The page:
Subjects

photovoltaics | photovoltaics | renewable energy | renewable energy | solar | solar | pn-junction | pn-junction | quantum efficiency | quantum efficiency | bandgap | bandgap | thermalization | thermalization | semiconductor | semiconductor | thin films | thin films | charge excitation | charge excitation | conduction | conduction | commercialization | commercialization | emerging technologies | emerging technologies | conversion efficiencies | conversion efficiencies | loss mechanisms | loss mechanisms | manufacturing | manufacturing | life-cycle analysis | life-cycle analysis | markets | markets | policy | policy | society | society | environment | environment

License

Content within individual OCW courses is (c) by the individual authors unless otherwise noted. MIT OpenCourseWare materials are licensed by the Massachusetts Institute of Technology under a Creative Commons License (Attribution-NonCommercial-ShareAlike). For further information see http://ocw.mit.edu/terms/index.htm

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SP.769 Photovoltaic Solar Energy Systems (MIT)

Description

This class will study the behavior of photovoltaic solar energy systems, focusing on the behavior of "stand-alone" systems. The design of stand-alone photovoltaic systems will be covered. This will include estimation of costs and benefits, taking into account any available government subsidies. Introduction to the hardware elements and their behavior will be included.

Subjects

solar radiation | solar flux | photovoltaics | solar gain | solar energy | solar energy collection systems | design | cost-benefit analysis | green energy | hardware | stand-alone collectors | flat-plate collectors | PV stations | utilities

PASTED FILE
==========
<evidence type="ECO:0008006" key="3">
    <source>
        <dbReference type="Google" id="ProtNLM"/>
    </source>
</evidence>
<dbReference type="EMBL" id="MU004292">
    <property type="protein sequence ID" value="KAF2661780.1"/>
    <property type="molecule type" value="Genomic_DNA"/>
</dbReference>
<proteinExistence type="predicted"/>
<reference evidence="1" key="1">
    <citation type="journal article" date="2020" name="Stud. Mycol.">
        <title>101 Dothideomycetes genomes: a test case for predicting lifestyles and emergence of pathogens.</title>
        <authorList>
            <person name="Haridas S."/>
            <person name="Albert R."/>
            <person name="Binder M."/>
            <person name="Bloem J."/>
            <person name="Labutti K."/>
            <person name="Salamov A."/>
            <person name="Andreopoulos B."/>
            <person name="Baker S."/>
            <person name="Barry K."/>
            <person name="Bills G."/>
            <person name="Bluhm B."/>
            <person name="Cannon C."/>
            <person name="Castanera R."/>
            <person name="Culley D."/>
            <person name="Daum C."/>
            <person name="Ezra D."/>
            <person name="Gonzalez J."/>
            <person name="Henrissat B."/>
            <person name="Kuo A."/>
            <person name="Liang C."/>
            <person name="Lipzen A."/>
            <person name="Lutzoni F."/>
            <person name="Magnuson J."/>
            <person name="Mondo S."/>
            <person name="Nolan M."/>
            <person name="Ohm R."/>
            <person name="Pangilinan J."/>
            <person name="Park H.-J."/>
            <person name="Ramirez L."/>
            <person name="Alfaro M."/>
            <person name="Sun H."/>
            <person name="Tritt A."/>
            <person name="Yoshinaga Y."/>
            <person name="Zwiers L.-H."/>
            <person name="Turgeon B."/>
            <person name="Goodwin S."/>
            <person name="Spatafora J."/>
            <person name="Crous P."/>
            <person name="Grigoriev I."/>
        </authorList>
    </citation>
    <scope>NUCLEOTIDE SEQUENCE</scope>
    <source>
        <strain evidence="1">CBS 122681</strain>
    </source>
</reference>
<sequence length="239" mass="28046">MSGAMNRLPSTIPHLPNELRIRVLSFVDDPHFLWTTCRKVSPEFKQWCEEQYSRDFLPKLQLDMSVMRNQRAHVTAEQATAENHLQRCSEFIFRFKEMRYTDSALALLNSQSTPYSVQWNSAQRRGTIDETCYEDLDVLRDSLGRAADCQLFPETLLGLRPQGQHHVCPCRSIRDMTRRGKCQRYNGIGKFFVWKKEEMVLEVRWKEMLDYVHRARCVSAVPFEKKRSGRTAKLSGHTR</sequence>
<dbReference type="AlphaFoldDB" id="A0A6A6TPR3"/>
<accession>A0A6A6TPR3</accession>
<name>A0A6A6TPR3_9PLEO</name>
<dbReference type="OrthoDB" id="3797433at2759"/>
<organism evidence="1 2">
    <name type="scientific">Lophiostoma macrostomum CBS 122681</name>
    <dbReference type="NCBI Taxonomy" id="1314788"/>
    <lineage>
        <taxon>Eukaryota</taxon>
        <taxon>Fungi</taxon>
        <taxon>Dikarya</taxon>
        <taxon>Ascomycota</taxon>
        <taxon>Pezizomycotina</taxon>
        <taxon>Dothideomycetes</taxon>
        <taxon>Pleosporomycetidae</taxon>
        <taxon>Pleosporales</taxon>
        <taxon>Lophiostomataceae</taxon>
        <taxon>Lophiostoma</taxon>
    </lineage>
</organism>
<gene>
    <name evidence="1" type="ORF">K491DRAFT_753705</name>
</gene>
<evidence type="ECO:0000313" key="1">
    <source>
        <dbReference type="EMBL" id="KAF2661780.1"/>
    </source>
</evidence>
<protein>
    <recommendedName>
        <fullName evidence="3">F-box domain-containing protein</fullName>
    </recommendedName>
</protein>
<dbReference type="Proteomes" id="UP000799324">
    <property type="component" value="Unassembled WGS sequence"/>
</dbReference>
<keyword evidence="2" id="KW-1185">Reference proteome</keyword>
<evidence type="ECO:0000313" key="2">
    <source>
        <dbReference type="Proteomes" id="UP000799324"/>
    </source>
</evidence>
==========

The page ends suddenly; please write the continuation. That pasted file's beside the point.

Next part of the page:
License

Content within individual OCW courses is (c) by the individual authors unless otherwise noted. MIT OpenCourseWare materials are licensed by the Massachusetts Institute of Technology under a Creative Commons License (Attribution-NonCommercial-ShareAlike). For further information see http://ocw.mit.edu/terms/index.htm

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Magnetic Materials and Devices (MIT)

Description

This course explores the relationships which exist between the performance of electrical, optical, and magnetic devices and the microstructural characteristics of the materials from which they are constructed. The class uses a device-motivated approach which emphasizes emerging technologies. Device applications of physical phenomena are considered, including electrical conductivity and doping, transistors, photodetectors and photovoltaics, luminescence, light emitting diodes, lasers, optical phenomena, photonics, ferromagnetism, and magnetoresistance.